Unified Field Theory (nee: Annual Jerk of the List Award,

Zeynep Tufekcioglu zeynept at turk.net
Tue Jun 18 00:55:28 MDT 1996

Re: People Compete
Re: Communism's Name
Re: Civil Society
Re: Zapatista threads
Re: "Genderscape" of the list
Re: List Ecology
Re: Civil Society
Re: Ya Basta! Berlin Conference
Re: ..

What's the connection?

Just this: I think the Marxist left, at least most in the west, has lost the
ability to claim to represent a total emancipatory thought and action. Women
seemed to find it inadequate;  guerrilla movements pop up trying to
disengage themselves from being called Marxists; the banner for ecology, a
subject that is fundamentally anti-capitalist is often carried by
wishy-washy liberals and petit-bourgeois folks; the working class in Europe
engages in biggest strikes for maybe a decade and where really is the left; ...

There are many reasons for this state of the affairs. I think a few points
are worth pondering over.

1-The unfortunate failure of the Soviet Union to create a new society and
the demise of the socialist system should have "unencumber" us to embrace
more the revolutionary essence of communist thought and action. The process
of failure has negatively affected the whole left, including Trotskyist and
Maoist left. Trotskyist and Maoist comrades may object, saying "no, we were
proven right, we are better for it." I say look around again. The whole left
is influenced by the same dynamics. Some of the diseases run in the family.

2- In the past, communists would be there in the forefront of any
resistance. Here, it is still so to some degree. We can't get permission to
legally organise say, an "Association Against Inflation." Ah, a communist
legal front, the state reacts, to my pleasure. So is it I guess in Peru. In
Philippines, maybe. I think, in the "North", groups that tried to get
involved in mass-movements found themselves losing their own identity within
the movement. Disintegrating within, instead of transforming themselves and
the movement.

3- We seem to have lost the ability of "concrete analysis of the concrete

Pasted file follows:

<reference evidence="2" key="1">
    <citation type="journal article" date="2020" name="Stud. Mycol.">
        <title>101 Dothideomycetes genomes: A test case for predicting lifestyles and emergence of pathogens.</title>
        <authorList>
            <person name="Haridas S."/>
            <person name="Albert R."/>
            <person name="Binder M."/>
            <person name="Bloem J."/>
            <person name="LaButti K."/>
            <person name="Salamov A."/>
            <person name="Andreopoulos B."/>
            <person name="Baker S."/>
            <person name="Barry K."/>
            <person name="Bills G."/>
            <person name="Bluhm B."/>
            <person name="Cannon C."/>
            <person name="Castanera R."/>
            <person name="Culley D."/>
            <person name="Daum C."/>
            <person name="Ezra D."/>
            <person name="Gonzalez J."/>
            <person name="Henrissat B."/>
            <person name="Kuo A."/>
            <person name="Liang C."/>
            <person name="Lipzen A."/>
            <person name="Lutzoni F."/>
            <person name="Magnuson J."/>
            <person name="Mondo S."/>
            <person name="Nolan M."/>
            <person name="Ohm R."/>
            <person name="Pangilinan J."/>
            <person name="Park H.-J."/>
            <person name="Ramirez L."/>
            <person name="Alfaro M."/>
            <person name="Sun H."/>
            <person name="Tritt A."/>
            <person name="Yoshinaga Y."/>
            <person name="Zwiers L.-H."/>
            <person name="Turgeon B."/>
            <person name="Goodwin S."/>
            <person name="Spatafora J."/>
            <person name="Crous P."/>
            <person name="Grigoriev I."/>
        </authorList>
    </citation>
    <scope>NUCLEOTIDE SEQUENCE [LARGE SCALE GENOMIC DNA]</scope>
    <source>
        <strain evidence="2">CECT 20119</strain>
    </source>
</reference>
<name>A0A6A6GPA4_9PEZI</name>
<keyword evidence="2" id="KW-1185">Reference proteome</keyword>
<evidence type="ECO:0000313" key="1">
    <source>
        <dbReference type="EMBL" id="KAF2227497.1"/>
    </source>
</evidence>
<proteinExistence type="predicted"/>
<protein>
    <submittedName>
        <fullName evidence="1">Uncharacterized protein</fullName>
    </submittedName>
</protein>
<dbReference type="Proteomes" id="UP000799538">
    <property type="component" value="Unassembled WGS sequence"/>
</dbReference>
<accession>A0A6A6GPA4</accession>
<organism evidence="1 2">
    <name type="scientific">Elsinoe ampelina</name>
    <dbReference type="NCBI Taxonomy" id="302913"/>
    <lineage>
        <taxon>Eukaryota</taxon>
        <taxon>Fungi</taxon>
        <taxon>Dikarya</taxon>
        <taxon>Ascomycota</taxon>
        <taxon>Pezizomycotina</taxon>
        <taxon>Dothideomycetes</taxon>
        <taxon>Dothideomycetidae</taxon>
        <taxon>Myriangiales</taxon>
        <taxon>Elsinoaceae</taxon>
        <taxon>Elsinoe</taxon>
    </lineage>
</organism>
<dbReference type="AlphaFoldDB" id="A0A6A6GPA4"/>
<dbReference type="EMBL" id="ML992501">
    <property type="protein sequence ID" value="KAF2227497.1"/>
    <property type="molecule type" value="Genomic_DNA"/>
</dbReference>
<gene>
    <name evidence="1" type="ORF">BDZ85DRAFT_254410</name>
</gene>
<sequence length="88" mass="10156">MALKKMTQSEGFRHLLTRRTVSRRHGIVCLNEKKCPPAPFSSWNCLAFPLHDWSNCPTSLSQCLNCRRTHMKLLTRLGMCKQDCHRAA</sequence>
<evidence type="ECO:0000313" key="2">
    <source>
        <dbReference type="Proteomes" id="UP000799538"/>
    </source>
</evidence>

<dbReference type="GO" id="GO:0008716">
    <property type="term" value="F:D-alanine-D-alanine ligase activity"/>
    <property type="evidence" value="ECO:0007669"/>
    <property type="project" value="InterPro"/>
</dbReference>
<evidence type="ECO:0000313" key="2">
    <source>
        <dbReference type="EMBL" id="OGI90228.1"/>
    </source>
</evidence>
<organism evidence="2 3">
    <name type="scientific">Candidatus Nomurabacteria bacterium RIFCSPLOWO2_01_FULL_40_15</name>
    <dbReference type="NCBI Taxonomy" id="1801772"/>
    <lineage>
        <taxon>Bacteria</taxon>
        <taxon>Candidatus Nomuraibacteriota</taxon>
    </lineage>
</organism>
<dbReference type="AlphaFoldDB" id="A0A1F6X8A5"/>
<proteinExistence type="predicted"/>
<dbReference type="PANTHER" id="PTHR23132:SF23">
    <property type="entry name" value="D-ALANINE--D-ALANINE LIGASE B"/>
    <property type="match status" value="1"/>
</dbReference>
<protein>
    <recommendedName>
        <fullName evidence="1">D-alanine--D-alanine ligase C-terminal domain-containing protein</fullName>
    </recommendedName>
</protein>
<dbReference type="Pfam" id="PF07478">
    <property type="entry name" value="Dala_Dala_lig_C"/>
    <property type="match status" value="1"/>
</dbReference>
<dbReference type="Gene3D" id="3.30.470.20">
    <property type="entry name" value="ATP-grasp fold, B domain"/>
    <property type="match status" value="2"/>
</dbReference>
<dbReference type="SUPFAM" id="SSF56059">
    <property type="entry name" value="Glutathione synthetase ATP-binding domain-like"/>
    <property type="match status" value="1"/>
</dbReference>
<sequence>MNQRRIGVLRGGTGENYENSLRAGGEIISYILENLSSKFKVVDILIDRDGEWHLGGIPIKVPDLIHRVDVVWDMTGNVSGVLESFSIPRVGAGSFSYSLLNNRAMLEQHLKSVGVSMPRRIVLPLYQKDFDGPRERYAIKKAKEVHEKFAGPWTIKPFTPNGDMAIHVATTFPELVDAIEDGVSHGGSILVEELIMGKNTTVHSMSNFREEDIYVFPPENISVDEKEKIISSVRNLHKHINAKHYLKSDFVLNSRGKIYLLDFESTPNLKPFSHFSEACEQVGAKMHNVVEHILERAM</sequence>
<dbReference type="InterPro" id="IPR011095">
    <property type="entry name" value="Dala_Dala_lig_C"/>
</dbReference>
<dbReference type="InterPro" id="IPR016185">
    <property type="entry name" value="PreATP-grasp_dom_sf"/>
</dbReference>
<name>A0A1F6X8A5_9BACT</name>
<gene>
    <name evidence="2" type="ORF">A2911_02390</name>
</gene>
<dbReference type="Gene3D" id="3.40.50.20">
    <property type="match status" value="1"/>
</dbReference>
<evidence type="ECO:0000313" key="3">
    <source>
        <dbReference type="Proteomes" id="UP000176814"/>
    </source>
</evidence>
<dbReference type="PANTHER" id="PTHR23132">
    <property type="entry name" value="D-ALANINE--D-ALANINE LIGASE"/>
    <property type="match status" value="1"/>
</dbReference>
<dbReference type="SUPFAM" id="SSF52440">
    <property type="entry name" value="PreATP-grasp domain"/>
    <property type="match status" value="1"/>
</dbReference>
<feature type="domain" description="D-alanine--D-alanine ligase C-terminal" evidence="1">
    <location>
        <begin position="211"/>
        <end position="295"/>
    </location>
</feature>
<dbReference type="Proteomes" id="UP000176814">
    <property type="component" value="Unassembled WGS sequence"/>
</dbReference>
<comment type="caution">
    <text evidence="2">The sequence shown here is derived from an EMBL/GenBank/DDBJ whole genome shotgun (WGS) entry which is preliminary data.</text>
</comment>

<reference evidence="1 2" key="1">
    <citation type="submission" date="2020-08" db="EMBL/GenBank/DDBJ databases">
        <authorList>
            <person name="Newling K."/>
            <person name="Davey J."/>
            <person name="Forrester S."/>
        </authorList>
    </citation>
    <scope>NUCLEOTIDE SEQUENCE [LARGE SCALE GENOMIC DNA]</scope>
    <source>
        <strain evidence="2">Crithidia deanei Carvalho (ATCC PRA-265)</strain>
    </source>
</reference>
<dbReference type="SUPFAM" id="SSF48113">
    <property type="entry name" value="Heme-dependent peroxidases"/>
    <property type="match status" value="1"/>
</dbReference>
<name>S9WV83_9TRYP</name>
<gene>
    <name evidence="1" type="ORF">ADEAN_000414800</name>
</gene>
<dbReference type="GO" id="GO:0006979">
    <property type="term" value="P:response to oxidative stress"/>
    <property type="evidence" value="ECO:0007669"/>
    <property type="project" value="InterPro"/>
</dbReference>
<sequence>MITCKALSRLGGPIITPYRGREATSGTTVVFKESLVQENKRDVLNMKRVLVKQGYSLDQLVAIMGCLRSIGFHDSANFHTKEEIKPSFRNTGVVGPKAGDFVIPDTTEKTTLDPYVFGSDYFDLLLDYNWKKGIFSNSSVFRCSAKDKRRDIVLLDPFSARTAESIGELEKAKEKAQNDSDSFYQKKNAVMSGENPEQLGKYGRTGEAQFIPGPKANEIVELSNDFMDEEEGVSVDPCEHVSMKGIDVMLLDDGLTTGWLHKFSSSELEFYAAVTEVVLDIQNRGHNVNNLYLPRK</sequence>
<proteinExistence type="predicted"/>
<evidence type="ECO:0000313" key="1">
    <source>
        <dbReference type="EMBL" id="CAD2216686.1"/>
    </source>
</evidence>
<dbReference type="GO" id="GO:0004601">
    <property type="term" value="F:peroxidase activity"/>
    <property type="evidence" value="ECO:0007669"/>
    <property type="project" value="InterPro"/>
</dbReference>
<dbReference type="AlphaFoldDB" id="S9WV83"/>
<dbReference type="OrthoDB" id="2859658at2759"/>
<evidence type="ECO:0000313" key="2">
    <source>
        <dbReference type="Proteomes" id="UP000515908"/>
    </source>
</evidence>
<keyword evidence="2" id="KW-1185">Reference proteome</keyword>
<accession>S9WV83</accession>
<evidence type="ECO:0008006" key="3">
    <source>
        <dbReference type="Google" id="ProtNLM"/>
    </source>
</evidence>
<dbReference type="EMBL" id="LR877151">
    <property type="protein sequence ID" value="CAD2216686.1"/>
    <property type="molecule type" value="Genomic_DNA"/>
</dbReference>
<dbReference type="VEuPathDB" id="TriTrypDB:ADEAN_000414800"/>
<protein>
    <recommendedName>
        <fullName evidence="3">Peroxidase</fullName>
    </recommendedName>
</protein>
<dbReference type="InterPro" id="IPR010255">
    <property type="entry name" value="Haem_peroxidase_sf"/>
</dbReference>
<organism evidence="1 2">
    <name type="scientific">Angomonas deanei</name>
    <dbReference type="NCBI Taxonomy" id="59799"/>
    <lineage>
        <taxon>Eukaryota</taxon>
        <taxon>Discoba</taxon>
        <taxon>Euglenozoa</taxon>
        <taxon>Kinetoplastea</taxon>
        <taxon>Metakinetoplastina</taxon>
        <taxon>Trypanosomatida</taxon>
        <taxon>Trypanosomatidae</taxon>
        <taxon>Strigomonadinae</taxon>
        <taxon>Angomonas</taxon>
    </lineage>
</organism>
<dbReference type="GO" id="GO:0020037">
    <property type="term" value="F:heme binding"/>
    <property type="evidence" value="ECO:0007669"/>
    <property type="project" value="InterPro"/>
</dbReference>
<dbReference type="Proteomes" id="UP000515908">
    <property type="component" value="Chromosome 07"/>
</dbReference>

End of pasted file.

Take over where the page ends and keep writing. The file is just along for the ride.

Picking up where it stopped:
situation". You can quote Lenin till you turn purple. Big deal. Why is it
left to the EZLN to be able to make such a concrete, unifying call for
resistance against "neo-liberalism". It is exactly what one should do, in
today's world, imo. Neo-liberalism's economic and political logic is best
construed by Marxism, and the only real possible call to rally is a
communist one. In the Berlin Intercontinental Conference against
Neo-Liberalism, I found the non-Marxist
left discussing real action, real problems, real people. The Marxist left
that bothered to turn up was reflecting how well this passage from
Grundrisse explains the alienation of today's worker. This is a bit
caricaturised, I admit. But, it was something like that.

This psychology of this list is interesting. It is illuminating, if to a
limited degree, to watch which threads do get picked up. I'm in most senses
and outsider to the Western Left. I don't know, I'm sometimes surprised.
Most of us speak the same Marxist language, so I can follow the
state-capitalism and Kronstadt and gang of four arguments etc. It is a bit
perplexing to me to see that some of our biggest concerns here do not come
up in the list. I follow the left in the West from other sources as well,
and my impression is that this list is a representative sub-sample.

Maybe more later.


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